The purpose of this Town Hall will be to draw special attention to potential strategies and initiatives that C&W can continue to implement in order to further support representation and inclusion in computers and writing scholarship. Based on our experiences as former Caring for the Future Award winners who have returned to the conference in subsequent years, we six will discuss the impact of initiatives such as the Hawisher & Selfe award, the C&W Race caucus, and other efforts to increase diversity and representation in the C&W community. We will examine the efforts that C&W has made to be inclusive and to provide mentoring for graduate students and emerging scholars, and we will encourage conference attendees to contribute to these and other initiatives.

Specifically, each speaker’s presentation was organized around a series of guiding questions:

  • What has been the impact of these initiatives in our involvement and engagement with the conference and with the field of Computers and Writing more broadly?
  • How has the ‘work’ of these initiatives sustained beyond our receiving the award?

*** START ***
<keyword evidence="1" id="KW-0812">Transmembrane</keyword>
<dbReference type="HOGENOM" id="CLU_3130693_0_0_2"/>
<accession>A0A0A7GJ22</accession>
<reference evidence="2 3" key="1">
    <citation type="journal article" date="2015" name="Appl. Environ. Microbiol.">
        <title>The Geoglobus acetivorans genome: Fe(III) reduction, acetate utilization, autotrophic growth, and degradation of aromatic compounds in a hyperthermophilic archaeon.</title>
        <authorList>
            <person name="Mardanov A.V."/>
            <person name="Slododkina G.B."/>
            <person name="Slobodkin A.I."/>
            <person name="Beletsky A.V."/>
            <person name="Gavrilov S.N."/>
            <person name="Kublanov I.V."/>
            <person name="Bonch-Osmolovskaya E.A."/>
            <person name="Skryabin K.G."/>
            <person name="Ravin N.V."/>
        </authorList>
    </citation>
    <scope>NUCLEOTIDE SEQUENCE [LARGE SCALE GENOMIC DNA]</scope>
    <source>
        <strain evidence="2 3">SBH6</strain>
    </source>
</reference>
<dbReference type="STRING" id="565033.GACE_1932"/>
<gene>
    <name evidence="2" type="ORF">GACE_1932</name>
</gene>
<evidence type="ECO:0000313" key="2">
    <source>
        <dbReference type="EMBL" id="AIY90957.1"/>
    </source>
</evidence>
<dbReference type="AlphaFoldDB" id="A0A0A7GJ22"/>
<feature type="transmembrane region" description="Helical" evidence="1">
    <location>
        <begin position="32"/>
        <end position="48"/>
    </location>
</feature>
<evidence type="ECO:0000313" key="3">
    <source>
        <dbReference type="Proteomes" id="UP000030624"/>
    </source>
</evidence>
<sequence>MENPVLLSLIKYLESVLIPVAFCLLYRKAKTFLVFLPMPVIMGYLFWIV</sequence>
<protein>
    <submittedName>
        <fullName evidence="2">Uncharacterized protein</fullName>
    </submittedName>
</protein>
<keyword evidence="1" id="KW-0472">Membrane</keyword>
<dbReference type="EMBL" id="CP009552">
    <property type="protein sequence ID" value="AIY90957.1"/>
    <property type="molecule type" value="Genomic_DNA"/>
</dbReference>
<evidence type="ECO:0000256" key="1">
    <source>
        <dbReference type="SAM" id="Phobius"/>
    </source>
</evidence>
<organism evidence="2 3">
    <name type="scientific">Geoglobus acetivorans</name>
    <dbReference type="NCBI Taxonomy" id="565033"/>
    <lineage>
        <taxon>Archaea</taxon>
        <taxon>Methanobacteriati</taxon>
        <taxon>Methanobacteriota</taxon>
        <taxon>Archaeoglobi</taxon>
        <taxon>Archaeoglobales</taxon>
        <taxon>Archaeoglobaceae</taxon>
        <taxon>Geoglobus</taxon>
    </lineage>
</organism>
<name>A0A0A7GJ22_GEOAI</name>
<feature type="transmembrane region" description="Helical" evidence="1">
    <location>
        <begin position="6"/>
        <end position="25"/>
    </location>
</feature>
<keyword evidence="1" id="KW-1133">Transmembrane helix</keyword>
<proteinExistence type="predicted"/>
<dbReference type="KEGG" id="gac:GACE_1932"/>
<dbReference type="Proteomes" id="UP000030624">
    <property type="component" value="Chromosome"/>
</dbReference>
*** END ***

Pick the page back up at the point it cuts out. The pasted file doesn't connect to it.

• What impact have these initiatives had on our research?
  • How can Computers & Writing continue to open a dialogue about “promoting and sustaining an inclusive, diverse, and equitable environment” (http://hawisherselfe.org/about.html)?

In response to this year’s theme of wondering (potential, curiosity, and reflection) and wonder (awe, interest, and marvel), we will interrogate how those of us in the field of computers and writing can capitalize on the potential of learning through diverse perspectives. Given that efforts of diversity and inclusion are ongoing, we hope to use this presentation to create a reflective space that helps push current efforts forward to continue to imagine futures for C&W. Drawing from our experiences we hope to express a “loving critique forward” (Alim & Paris 2014) that will continue to shape C&W’s community as well as ask what we are interested in sustaining.